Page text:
Maybe you’ve ordered free business cards from our next company; or perhaps free logo design services. VistaPrint was recently ranked number five on the Boston Globe’s ‘Growth 50’ ranking for 2009. An online graphics and marketing company servicing small businesses and do-it-yourselfers, it has been growing wildly over the past 15 years. Although the company isn’t heavily involved in recruiting on MBA campuses, MBA grads have a place at VistaPrint. “Typically candidates who hold MBAs have worked on some interesting internships that have… help[ed] prepare them for a fast-paced, data-driven environment like VistaPrint,” says Stacey Schmidt, a recruiter working at the company. Lead recruiter Will Pallis adds, “The business training [MBA students] receive helps prepare [them] to almost run their own business or organization internally within VistaPrint. While an MBA would not be the only deciding factor between a hire and a non-hire, it can increase the candidate’s chances of receiving an offer from us.” Those interested in international e-commerce may find the possibilities at VistaPrint exciting.

Finally, we come to the business of music. Founded in the 17th century by an Armenian alchemist, Zildjian cymbals now makes its home in an industrial park in the suburbs of Boston. The oldest family-run business in the United States, Zildjian is still run by the Zildjian family. Then there’s Steinway Musical Instruments, the internationally famous piano manufacturer, who tout their pianos as “a sound investment”, and run their business from just outside of Boston. Zildjian and Steinway are not frequent visitors to MBA campuses for recruitment. But then again, many of the most interesting companies aren’t.

MBA students waiting for the above companies to appear in their school’s career center will be waiting a while. But the world of MBA recruitment clearly stretches beyond the borders of your campus. And for those MBA students willing to venture out, Boston holds opportunity in places they may never have imagined.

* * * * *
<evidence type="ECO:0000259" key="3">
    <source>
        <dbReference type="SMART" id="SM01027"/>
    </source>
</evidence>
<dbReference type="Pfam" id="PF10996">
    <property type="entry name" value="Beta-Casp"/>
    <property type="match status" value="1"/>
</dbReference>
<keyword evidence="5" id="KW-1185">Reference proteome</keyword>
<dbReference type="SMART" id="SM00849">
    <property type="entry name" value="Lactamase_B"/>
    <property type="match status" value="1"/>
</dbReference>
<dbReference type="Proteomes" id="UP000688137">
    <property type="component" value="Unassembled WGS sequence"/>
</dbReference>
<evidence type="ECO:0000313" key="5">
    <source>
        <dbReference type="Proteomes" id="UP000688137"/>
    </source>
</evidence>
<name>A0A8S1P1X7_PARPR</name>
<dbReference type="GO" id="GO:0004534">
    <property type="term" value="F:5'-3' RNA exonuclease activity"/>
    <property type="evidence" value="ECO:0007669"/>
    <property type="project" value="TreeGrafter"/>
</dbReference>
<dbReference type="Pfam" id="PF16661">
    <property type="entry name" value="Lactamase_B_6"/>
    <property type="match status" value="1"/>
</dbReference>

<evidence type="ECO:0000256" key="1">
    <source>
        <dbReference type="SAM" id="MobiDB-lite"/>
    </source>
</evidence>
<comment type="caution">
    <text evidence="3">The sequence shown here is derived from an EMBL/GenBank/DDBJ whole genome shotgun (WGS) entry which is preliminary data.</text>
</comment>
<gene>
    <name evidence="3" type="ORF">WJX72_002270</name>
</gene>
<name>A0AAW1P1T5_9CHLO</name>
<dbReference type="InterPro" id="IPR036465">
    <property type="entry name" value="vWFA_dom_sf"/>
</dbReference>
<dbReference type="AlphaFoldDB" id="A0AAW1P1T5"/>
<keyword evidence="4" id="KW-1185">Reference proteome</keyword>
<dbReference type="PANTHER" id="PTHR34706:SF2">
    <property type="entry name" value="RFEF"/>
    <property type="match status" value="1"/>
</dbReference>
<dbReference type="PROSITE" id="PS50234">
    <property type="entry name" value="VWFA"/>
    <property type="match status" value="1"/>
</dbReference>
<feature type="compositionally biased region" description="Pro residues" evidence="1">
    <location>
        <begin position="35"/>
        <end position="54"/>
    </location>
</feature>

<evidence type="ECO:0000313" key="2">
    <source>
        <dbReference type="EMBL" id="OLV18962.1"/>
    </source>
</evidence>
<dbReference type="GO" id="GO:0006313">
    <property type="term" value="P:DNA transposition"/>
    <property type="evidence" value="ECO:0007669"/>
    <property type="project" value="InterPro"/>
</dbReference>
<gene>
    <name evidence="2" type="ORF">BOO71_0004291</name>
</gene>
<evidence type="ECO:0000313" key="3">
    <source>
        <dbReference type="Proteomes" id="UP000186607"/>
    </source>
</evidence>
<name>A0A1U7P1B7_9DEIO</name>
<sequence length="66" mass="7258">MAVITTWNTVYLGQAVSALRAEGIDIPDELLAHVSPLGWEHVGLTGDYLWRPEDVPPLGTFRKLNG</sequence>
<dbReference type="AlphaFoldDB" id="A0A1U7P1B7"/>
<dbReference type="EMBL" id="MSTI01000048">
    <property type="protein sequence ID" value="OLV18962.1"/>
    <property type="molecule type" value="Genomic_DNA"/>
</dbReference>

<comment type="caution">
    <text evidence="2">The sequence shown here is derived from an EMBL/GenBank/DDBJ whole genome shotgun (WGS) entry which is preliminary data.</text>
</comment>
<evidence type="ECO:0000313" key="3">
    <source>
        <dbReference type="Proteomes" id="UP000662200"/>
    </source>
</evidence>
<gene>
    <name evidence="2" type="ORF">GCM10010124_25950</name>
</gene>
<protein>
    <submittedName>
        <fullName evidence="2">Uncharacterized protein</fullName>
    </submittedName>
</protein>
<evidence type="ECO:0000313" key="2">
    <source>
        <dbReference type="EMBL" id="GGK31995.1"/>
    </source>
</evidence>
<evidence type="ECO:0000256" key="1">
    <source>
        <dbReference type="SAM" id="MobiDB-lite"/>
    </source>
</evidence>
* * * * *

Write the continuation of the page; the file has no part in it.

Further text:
Although the unemployment rate in the US is hovering around 10%, Boston is faring better than the rest of the country. The unemployment rate in Massachusetts dropped to 8.8% in January from 9.3% in September 2009. Boston’s health care and life sciences companies have been counter-cyclical players through the economic downturn, hiring more people while other businesses were forced to cut back. Technology, green energy and higher education are also leading the Boston area out of the recession.

The health care industry, the largest private-sector cluster in Massachusetts grew by 5.4% from the fourth quarter of 2007 through the first half of 2009. IT is only behind health care as the largest employment sector in Massachusetts. Software engineering already employs more people in Massachusetts than during the '.com boom' times of 1999-2001. With software engineers and computer science jobs rated one or two for job growth over the next decade – the momentum is aligned behind a good recovery in 2010.

In fact, in a recent study conducted by the University of Massachusetts’ Donahue Institute, researchers polled IT businesses, asking what regions of the world presented the best opportunities for growth — 51.5% listed Massachusetts.

This article was originally published in December 2012 . It was last updated in August 2016